Brandon Pelletier, a turret gunner who served in the Iraq war, recalled his own recovery in 2008, not long after an improvised explosive device discharged under his Humvee, crushing his right arm and leaving it paralyzed.
"I was in some dark places in my rehab," said Pelletier, 26, who also suffers from a traumatic brain injury that requires him to sleep near a seizure-sensing dog.
Pelletier continued: "I was sitting on a couch next to this other Marine. He was a double amputee. Shrapnel had taken out both his eyes, so he was completely blind. He started giving me shit, and I was just mad at him for no reason.
"He goes, 'I can't see what's wrong with you, but I guarantee I'm hurt a lot worse than you, and if I can get up and take on the challenges of today, there's no reason why you can't.'"
Helping wounded veterans like Pelletier take on the challenges of life after war is the mission of the Semper Fi Fund, which, on March 6, raised $10,000 thanks to nearly 300 runners who participated in a 5K run/walk at the CONEXPO-CON/AGG construction show in Las Vegas.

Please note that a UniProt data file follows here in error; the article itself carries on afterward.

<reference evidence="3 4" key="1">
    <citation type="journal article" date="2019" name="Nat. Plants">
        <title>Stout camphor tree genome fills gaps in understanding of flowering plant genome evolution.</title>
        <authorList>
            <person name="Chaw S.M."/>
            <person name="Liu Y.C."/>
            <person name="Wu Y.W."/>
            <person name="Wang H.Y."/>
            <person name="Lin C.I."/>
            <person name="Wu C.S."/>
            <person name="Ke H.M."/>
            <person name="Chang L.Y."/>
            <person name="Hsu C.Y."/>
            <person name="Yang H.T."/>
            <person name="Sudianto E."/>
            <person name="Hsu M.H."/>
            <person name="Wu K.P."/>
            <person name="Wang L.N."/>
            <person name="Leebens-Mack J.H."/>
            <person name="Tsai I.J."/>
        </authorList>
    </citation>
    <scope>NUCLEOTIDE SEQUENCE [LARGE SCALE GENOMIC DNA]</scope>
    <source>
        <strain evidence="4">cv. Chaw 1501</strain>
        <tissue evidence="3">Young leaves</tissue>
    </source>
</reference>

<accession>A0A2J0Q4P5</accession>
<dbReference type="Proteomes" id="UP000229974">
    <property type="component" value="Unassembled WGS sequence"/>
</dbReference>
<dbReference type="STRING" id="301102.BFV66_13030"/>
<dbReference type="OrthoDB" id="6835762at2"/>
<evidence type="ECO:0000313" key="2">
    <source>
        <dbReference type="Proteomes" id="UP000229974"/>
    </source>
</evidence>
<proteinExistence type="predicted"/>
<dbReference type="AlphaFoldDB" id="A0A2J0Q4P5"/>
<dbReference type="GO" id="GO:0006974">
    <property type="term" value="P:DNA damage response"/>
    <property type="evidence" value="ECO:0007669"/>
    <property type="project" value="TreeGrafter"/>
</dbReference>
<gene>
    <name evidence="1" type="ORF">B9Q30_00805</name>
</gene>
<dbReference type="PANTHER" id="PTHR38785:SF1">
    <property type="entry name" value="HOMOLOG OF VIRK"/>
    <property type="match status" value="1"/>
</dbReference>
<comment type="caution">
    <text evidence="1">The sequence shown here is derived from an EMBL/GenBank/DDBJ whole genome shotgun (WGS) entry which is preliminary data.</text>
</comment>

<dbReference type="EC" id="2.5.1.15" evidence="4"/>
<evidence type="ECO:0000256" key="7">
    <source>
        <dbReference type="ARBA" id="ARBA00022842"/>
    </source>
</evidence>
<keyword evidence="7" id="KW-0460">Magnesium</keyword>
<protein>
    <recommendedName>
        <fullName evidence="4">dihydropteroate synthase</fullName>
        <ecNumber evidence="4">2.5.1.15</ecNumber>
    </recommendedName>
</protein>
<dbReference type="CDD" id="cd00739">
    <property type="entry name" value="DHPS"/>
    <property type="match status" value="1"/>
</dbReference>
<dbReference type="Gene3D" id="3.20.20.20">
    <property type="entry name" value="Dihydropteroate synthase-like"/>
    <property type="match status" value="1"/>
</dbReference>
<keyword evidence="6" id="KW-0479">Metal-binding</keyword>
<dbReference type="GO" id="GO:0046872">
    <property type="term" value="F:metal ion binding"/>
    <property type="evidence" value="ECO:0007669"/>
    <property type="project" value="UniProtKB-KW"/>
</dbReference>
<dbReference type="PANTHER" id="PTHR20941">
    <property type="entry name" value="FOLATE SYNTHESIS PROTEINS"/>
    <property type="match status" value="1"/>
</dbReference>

"There is no better cause at this show," said Ron DeFeo, chairman and CEO of Terex Corp., which won the prize for the largest corporate team, at 64 runners strong.
The previous event in 2011 hosted 250 runners who raised $5,000 for the Association of Equipment Manufacturers Education Foundation. The race set new records this year for the total number of runners and funds raised.
"We doubled it this year," said Guy Ramsey, president and publisher of race organizer Maximum Capacity Media, speaking of the cash proceeds. More than $2,000 came in from walk-up participants alone, he noted. Roughly 94% of all funds go into the hands of wounded veterans.
ENR staff members also participated in the run, which will benefit veterans like Pelletier so they can get a new lease on life.
"It just proves that what we went through was worth it," said Pelletier. "You fight for those who care, and you fight for those who don't. To come back and see that we got good Americans here who are still willing—in Vegas—to wake up early and do a 5K race, and then have to sit and go through booths all day, that's amazing."